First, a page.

Numerous public figures and hundreds of thousands of fans of all persuasions voiced their support on Twitter, before Sunday brought with it more formal recognition in the form of moments of applause prior to the two Premier League matches and two FA Cup sixth-round ties that took place. A small gesture perhaps, but the right one.
Friends and family visited Muamba's hospital, of course, but also fans from across the spectrum. Bolton fans praying for the return of a hero, Tottenham fans who were touched and deeply affected by events at their home ground and Fulham fans and others from across the capital.
At Bolton's Reebok Stadium, people congregated to leave messages of support. Not just those from Bolton, but other clubs in the region as well.
On the pitch, Chelsea's Gary Cahill - a team-mate of Muamba's prior to January - scored against Leicester and lifted his shirt to reveal a t-shirt bearing the legend "Pray 4 Muamba". Daniel Sturridge - on loan at Bolton last season - also wore one in support of a friend.
Before Real Madrid kicked off against Malaga, their players - who cannot be praised enough - wore shirts expressing their best wishes for both Muamba and Barcelona defender Eric Abidal, who it was announced last week must undergo a liver transplant.
Arguably club football's most intense rivalry was rendered meaningless in such a serious context, while Madrid's decision to show support for Muamba demonstrated just how universal the emotional reaction to Saturday's events had become.
Of course, Spain is a country that has been touched by tragedy twice in recent years, no doubt making news of Muamba's battle all the more resonant. The names of Dani Jarque and Antonio Puerta inescapably induce feelings of desperate sadness and regret.
These indescribably tragic events make the football context in which they occur largely irrelevant. But it is to the utmost credit of the game that the reaction to them is often so genuine, so united and so compassionate.
In a season that has been tainted by certain episodes, the reaction to Muamba's condition has restored faith in the average supporter, even if the context in which that process has occurred is not one that any of us would wish for.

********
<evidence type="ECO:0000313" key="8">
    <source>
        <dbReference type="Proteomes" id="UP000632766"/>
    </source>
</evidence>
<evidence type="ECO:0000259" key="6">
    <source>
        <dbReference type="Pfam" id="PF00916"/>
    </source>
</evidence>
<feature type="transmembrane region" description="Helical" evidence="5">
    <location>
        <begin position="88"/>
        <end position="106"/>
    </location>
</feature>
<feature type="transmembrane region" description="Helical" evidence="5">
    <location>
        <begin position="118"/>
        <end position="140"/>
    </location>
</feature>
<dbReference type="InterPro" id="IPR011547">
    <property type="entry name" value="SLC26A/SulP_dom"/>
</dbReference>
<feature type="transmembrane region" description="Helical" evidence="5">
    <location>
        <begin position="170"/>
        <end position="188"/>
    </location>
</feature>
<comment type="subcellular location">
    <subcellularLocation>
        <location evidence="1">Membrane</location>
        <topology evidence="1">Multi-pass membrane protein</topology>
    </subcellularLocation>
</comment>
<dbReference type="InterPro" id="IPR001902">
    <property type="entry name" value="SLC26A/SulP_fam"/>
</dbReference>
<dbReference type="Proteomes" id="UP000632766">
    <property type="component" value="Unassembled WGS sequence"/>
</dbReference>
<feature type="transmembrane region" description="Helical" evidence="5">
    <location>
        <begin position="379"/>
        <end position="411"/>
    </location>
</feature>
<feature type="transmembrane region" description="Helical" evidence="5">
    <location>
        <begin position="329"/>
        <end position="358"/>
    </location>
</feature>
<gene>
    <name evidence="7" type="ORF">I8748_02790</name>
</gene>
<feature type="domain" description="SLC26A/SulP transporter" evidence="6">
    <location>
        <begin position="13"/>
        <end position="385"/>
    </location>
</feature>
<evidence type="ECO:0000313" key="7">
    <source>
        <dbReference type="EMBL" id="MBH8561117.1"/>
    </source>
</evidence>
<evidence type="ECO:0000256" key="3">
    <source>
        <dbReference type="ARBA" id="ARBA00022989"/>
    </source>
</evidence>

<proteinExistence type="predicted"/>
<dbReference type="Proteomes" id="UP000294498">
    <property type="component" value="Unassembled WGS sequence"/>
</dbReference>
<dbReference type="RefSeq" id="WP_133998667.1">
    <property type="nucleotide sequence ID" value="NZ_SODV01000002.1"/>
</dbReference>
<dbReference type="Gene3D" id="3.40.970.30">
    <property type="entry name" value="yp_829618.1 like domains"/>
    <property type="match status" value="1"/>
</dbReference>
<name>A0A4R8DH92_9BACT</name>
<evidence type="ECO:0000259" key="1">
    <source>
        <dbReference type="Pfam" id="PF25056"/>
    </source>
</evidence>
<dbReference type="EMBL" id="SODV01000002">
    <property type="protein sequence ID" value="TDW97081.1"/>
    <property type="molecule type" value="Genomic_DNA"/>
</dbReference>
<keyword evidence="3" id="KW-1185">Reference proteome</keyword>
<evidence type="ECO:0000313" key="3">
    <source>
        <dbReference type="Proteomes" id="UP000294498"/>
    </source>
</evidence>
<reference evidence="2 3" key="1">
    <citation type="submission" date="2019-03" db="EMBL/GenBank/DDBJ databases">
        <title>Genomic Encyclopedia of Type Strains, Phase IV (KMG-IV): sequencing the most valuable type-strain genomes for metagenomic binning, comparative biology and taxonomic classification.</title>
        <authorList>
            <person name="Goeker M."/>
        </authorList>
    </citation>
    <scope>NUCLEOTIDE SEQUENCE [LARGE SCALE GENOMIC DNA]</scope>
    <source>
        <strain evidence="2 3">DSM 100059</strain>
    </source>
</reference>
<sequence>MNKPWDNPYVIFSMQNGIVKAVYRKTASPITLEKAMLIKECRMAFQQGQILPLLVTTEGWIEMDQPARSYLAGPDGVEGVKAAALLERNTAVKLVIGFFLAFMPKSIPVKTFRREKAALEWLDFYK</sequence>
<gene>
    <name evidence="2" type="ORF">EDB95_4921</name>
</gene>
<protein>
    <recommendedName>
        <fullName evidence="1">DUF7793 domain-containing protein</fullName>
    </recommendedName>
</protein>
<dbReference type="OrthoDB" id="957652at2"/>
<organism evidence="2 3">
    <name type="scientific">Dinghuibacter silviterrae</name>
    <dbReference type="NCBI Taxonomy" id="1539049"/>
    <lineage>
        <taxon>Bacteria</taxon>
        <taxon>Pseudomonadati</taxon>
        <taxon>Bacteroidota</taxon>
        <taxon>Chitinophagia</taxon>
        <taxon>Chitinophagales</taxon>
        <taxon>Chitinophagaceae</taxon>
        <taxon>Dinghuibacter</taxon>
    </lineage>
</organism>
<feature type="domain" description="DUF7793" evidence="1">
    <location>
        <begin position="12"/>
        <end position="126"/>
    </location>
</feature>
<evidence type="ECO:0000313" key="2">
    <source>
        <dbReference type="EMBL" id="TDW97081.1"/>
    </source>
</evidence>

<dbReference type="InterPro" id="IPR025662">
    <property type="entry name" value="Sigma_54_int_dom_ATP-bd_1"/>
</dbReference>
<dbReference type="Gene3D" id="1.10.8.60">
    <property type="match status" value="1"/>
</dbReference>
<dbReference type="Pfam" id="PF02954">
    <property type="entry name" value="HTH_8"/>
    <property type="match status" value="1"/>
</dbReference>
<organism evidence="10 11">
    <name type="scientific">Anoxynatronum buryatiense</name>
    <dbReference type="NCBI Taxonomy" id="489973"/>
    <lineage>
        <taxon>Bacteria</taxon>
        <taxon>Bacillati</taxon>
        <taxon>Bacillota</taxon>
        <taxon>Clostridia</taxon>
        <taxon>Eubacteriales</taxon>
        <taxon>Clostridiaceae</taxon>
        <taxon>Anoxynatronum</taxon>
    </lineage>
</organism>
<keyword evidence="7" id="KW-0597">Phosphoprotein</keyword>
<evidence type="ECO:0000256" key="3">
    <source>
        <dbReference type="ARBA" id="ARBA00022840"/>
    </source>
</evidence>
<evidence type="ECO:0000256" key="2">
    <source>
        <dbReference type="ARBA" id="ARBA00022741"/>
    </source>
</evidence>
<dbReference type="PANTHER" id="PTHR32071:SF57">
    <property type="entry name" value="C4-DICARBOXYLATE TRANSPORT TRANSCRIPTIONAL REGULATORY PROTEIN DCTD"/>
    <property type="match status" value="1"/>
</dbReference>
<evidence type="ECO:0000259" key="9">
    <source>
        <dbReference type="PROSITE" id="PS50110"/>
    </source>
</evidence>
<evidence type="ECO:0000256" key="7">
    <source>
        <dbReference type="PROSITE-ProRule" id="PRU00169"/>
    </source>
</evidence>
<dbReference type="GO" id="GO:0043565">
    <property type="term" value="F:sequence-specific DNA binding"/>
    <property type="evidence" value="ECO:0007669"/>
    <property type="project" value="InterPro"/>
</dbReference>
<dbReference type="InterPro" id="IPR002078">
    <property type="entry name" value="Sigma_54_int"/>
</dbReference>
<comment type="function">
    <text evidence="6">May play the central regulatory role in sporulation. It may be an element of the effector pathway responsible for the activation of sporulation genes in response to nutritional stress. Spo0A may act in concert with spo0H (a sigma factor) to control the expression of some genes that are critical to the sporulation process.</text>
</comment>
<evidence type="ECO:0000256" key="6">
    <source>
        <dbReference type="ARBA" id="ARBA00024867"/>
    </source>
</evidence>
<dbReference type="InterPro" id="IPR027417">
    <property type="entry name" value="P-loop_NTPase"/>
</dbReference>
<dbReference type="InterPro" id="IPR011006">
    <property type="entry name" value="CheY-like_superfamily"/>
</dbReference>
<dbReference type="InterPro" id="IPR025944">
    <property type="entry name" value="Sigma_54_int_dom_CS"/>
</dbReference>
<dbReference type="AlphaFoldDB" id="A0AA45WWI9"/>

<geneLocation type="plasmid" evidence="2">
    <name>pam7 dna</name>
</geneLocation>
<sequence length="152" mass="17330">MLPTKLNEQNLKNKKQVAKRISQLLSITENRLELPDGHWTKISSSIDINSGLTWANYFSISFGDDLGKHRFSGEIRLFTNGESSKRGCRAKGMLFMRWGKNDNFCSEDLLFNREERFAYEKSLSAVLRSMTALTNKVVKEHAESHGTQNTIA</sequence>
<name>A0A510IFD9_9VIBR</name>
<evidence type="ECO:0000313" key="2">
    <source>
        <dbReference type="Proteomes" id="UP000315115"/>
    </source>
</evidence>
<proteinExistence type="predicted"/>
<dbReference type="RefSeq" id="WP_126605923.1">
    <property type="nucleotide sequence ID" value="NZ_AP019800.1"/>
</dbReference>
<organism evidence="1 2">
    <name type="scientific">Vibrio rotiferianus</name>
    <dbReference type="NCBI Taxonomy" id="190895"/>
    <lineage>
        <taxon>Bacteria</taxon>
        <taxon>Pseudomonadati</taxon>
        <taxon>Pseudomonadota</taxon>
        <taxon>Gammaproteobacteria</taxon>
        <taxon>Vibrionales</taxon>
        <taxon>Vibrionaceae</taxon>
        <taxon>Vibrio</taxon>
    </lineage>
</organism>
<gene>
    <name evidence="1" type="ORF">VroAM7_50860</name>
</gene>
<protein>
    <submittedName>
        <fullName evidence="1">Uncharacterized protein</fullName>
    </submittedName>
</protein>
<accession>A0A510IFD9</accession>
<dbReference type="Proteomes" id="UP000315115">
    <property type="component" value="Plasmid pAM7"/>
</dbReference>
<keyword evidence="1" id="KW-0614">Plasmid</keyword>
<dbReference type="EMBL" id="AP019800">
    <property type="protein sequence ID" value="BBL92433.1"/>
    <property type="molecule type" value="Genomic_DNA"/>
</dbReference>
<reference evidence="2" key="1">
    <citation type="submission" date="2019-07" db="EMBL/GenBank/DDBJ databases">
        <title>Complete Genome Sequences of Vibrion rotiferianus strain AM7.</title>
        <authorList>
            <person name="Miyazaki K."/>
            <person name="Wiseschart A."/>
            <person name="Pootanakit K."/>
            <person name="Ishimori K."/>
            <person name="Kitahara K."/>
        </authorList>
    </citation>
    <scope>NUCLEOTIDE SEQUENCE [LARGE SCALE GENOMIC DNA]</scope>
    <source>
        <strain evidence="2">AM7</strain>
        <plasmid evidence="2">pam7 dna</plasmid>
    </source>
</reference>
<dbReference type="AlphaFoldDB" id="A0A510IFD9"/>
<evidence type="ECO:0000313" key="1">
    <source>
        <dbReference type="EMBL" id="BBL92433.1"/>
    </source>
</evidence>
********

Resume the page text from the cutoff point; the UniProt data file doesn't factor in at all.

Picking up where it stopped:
All of football is willing Muamba to make a full recovery, to do what Jarque and Puerta could not - win his battle and walk out of the London Chest Hospital and resume his life. Football is united in its compassion and unwavering support for Muamba and his young family.
The sport of football might not matter at moments like this - the scoreline, the league table - but those who play the game and dedicate a triumph to a man they may never have met, those who watch from the stands and chant an opponent's name as they desperately urge him to stay alive, and those who watch from a sofa as a director chooses to cut away from the horror occurring on the pitch and feel compelled to visit a hospital to offer their own support... they certainly do. They matter at times like this.
- - -
QUOTE OF THE DAY: "We are immensely proud and grateful to the medical teams at both clubs, their response was immediate and professional. Our thanks also to both sets of fans for their support and behaviour. Too often we read the negatives about football and yet last night, at a time of intense emergency and uncertainty, we saw the true humanity and empathy of the footballing family." - Tottenham chairman Daniel Levy.
COMING UP: We speak to Paul Parker at lunchtime while Pitchside Europe updates us on events from across Europe this evening. There is also some live football for you to enjoy on Monday night as Roma host Genoa in Serie A at 7.45pm.